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Dover IP, LLC v. Dover Development Corp.

United States District Court, E.D. Missouri, Eastern Division

September 22, 2017

DOVER IP, LLC and DOVER Development, LLC, Plaintiffs,
v.
DOVER DEVELOPMENT CORPORATION, f/k/a FAMILY PRIDE CORPORATION, Defendant.

          MEMORANDUM AND ORDER

          CATHERINE D. PERRY UNITED STATES DISTRICT JUDGE

         Plaintiff Dover Development, LLC, is a Missouri-headquartered company which develops and constructs senior living communities. In 2013, Dover Development registered the trademark, “Dover Development, ” which it assigned to plaintiff Dover IP, LLC. Plaintiffs allege defendant Dover Development Corporation, f/k/a Family Pride Corporation, has infringed upon plaintiffs' Trademark and caused confusion in Missouri's senior housing marketplace. Plaintiffs bring claims of trademark infringement and unfair competition against defendant. Defendant moves to dismiss plaintiffs' claims for lack of personal jurisdiction. Because defendant lacks sufficient minimal contacts with Missouri to satisfy due process, I will dismiss this case without prejudice.

         Legal Standards

         The party invoking jurisdiction of a federal court bears the burden to show that jurisdiction exists. May Dept. Stores Co. v. Wilansky, 900 F.Supp. 1154, 1159 (E.D. Mo. 1995) (citing Mountaire Feeds, Inc. v. Agro Impex, S.A., 677 F.2d 651, 653 (8th Cir. 1982)). To survive a motion to dismiss for lack of personal jurisdiction, a plaintiff is only required to make a prima facie showing of personal jurisdiction over the defendant. Digi-tel Holdings, Inc. v. Proteq Telecommunications (PTE), Ltd., 89 F.3d 519, 522 (8th Cir. 1996). If the district court relies on pleadings and affidavits, the court must look at the facts in the light most favorable to the party invoking personal jurisdiction, and resolve all factual conflicts in favor of that party. Dakota Industries, Inc. v. Dakota Sportswear, Inc., 946 F.2d 1384, 1387 (8th Cir. 1991) (citing Watlow Electric Mfg. Co. v. Patch Rubber Co., 838 F.2d 999, 1000 (8th Cir. 1988). With these standards in mind, I review the facts in this case.

         Factual Background

         Plaintiff Dover Development, LLC, an Illinois limited liability company, is a multi-state development company specializing in developing and constructing senior living communities. Plaintiff Dover IP, LLC is a Missouri limited liability company. Defendant Dover Development, f/k/a Family Pride Corporation, is a Tennessee corporation with its principal place of business in Knoxville, Tennessee.

         Defendant is a real estate development company that renovates properties and converts them into senior housing.

         In 2012, Dover Development started developing senior living communities under the trade name “Dover Development.” In 2013, Dover Development registered the “Dover Development” trademark with the United States Patent and Trademark Office (USPTO). In 2016, Dover Development assigned the Trademark to Dover IP. Dover IP then licensed the use of the Trademark to Dover Development.

         Defendant operated under the Family Pride Corporation trade name in Tennessee for over twenty years. In 2014, defendant changed its name to Dover Development Corporation by a filing with the Tennessee Secretary of State. Defendant is managed by Richard Dover and develops senior housing exclusively in Tennessee.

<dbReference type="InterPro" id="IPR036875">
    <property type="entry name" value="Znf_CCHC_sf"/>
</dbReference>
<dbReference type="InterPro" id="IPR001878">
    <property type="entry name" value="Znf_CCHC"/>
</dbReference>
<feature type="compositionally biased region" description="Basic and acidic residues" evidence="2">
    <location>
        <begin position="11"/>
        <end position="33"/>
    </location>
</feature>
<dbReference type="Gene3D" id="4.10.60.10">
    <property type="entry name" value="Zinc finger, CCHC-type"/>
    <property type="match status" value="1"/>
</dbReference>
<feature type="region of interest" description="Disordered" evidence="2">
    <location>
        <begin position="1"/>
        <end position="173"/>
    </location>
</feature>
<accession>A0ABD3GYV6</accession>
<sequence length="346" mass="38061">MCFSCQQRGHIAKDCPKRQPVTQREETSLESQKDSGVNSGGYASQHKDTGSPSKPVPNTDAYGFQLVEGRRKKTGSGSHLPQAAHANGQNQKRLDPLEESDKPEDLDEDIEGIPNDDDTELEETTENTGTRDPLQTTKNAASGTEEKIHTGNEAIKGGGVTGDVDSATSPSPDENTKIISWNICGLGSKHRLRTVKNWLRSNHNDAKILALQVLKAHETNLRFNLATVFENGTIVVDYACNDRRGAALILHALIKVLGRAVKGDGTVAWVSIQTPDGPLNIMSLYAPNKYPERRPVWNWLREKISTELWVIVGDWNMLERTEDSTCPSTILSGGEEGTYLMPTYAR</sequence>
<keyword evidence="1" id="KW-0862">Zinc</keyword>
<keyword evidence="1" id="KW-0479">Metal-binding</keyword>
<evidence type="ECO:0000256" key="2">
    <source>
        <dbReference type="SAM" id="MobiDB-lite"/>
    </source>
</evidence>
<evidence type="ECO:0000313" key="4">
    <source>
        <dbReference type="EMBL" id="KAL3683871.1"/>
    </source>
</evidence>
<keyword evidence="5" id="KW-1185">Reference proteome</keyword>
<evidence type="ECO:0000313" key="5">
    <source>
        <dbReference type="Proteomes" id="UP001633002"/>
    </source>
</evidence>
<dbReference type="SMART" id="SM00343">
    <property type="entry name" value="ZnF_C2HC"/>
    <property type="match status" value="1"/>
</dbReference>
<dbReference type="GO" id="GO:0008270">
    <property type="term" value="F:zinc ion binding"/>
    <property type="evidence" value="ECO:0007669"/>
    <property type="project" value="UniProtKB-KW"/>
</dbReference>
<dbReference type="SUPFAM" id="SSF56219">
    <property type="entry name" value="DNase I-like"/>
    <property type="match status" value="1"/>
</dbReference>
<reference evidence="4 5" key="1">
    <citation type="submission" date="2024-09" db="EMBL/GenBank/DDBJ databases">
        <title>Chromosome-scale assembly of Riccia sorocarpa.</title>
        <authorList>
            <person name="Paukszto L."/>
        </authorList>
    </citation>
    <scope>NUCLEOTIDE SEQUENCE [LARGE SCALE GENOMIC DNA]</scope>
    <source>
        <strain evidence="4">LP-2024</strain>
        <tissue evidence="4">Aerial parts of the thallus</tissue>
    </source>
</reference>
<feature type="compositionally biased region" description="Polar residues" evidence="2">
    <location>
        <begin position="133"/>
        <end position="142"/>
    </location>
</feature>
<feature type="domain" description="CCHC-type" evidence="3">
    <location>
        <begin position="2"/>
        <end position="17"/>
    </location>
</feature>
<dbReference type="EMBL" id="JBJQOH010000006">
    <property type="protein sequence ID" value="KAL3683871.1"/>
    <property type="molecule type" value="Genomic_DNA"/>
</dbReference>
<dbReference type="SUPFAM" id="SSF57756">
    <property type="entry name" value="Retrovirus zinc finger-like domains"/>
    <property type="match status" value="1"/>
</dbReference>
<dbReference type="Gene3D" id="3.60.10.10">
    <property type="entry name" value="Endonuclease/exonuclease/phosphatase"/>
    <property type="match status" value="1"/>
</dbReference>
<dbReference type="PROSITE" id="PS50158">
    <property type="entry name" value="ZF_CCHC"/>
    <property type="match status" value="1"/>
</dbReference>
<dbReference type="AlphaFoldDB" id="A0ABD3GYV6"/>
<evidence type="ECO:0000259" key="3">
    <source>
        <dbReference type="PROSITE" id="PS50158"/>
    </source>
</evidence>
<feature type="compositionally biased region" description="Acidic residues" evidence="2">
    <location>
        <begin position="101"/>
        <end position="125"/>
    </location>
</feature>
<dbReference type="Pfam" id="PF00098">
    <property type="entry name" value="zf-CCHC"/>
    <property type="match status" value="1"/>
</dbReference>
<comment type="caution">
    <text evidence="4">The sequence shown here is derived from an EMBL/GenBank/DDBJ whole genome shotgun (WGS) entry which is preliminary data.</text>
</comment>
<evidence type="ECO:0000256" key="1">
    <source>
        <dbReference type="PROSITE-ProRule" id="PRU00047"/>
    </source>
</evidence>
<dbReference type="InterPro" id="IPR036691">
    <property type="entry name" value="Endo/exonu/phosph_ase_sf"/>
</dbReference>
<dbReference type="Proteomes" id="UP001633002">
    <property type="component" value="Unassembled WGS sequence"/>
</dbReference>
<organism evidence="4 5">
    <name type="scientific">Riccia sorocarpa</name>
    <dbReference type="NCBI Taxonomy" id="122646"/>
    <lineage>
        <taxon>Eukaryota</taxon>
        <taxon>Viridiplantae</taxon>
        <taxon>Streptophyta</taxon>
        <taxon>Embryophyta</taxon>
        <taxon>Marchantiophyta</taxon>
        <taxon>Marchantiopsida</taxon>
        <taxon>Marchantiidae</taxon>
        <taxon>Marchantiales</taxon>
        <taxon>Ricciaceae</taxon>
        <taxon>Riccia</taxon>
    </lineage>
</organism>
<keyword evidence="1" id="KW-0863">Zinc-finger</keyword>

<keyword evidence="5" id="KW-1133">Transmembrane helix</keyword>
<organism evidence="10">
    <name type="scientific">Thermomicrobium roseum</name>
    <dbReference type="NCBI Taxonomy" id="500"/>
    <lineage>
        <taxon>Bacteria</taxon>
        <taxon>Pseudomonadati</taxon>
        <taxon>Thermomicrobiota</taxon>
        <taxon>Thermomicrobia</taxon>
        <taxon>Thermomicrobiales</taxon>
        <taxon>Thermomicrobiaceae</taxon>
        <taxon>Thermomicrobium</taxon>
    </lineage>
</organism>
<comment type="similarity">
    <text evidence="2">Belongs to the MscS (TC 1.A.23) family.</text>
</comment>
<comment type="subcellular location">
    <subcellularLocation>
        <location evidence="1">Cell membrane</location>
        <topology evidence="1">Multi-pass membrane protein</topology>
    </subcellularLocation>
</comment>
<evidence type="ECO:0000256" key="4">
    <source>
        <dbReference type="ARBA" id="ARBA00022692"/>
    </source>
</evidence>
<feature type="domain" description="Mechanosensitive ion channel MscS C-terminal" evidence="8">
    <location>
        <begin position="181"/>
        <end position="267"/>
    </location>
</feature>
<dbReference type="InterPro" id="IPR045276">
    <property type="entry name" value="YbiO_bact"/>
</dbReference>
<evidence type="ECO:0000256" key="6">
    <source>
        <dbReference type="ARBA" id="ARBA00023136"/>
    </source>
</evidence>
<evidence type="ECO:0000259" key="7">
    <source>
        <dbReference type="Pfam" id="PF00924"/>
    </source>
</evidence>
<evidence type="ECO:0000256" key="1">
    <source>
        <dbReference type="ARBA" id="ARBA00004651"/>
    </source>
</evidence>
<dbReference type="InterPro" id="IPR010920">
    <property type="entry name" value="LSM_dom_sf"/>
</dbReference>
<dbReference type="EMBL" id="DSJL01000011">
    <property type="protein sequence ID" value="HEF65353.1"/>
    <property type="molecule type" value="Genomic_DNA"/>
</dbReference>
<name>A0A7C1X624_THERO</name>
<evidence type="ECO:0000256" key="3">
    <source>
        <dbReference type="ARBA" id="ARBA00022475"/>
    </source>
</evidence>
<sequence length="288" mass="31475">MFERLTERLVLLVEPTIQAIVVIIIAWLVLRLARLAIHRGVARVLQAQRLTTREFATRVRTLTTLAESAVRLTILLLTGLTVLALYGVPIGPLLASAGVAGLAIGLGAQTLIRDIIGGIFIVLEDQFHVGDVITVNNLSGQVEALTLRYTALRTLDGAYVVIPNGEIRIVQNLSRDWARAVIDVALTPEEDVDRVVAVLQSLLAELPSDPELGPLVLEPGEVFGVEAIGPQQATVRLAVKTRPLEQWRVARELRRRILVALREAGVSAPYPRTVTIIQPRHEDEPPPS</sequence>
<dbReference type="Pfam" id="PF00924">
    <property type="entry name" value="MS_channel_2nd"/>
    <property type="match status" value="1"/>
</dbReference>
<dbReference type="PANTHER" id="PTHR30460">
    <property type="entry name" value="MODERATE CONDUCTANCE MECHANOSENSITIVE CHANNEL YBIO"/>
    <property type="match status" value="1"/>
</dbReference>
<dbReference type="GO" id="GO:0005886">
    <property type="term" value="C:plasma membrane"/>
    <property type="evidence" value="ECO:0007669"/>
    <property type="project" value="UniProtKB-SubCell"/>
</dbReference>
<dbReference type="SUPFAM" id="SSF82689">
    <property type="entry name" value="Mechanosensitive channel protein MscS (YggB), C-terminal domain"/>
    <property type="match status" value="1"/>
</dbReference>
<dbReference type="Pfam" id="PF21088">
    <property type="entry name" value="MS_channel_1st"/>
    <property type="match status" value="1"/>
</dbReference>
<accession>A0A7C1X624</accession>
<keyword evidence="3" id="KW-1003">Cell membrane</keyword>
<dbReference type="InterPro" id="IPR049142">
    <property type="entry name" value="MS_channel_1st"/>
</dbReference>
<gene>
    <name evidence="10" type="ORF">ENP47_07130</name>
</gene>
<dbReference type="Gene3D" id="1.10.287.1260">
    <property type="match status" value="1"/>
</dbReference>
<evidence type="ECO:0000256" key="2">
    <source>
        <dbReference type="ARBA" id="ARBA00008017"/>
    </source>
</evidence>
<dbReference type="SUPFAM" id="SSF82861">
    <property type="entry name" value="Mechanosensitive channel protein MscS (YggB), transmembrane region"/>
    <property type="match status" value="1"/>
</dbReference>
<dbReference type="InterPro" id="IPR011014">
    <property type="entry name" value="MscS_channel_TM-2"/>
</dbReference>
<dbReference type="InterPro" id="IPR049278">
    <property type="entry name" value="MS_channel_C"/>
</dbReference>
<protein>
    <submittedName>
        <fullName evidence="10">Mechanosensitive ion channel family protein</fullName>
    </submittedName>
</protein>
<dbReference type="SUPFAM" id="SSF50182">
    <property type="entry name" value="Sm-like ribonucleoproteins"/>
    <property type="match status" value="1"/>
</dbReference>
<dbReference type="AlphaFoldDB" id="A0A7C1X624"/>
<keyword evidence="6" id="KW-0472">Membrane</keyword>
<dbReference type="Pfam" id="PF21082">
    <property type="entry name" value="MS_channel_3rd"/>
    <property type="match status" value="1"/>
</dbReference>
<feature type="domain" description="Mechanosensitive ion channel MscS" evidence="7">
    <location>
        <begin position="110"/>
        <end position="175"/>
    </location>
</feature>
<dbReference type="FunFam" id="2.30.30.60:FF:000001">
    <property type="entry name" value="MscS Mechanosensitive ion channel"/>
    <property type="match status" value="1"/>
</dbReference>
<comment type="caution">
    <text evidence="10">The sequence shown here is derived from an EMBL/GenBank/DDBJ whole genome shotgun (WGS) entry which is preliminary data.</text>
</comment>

Plaintiff Dover IP learned of defendant's use of the “Dover Development” name when it tried to register its trade name for a web platform. Plaintiffs sent defendant a letter demanding defendant cease and desist operating under the Trademark. After receiving this letter, defendant's lawyers made a phone call to Missouri and sent an email received by plaintiffs in Missouri. Defendant continued to use the Dover Development name.

         In their complaint, plaintiffs allege defendant's infringement of their Trademark and trade name created confusion in the marketplace. Plaintiffs contend this confusion was caused by defendant's operation of its website, www.doverdevelopment.net. In support of their contention, plaintiffs allege a local Illinois news website, Patch.com, erroneously reported that plaintiffs renovate neglected properties. Plaintiffs assert that because they only develop new facilities, Patch.com must have made this error by consulting defendant's website. The website also states that defendant restores and renovates neglected properties.

         Plaintiffs assert five counts alleging trademark infringement and unfair competition against defendant. The complaint states this Court has personal jurisdiction over defendant because defendant knowingly directed its tortious conduct to Missouri with the intent to infringe on plaintiffs' intellectual property and cause harm in Missouri. Defendant moves to dismiss this action upon the grounds that the Court lacks personal jurisdiction over defendant.

         Discussion

         In order to subject a defendant to a court's personal jurisdiction, due process requires that the defendant have certain minimum contacts with the state, such that the maintenance of the suit does not offend “traditional notions of fair play and substantial justice.” Int'l Shoe Co. v. Wash., 326 U.S. 310, 316 (1945). There are two types of personal jurisdiction: general and specific. Daimler AG v. Bauman, 134 S.Ct. 746, ...


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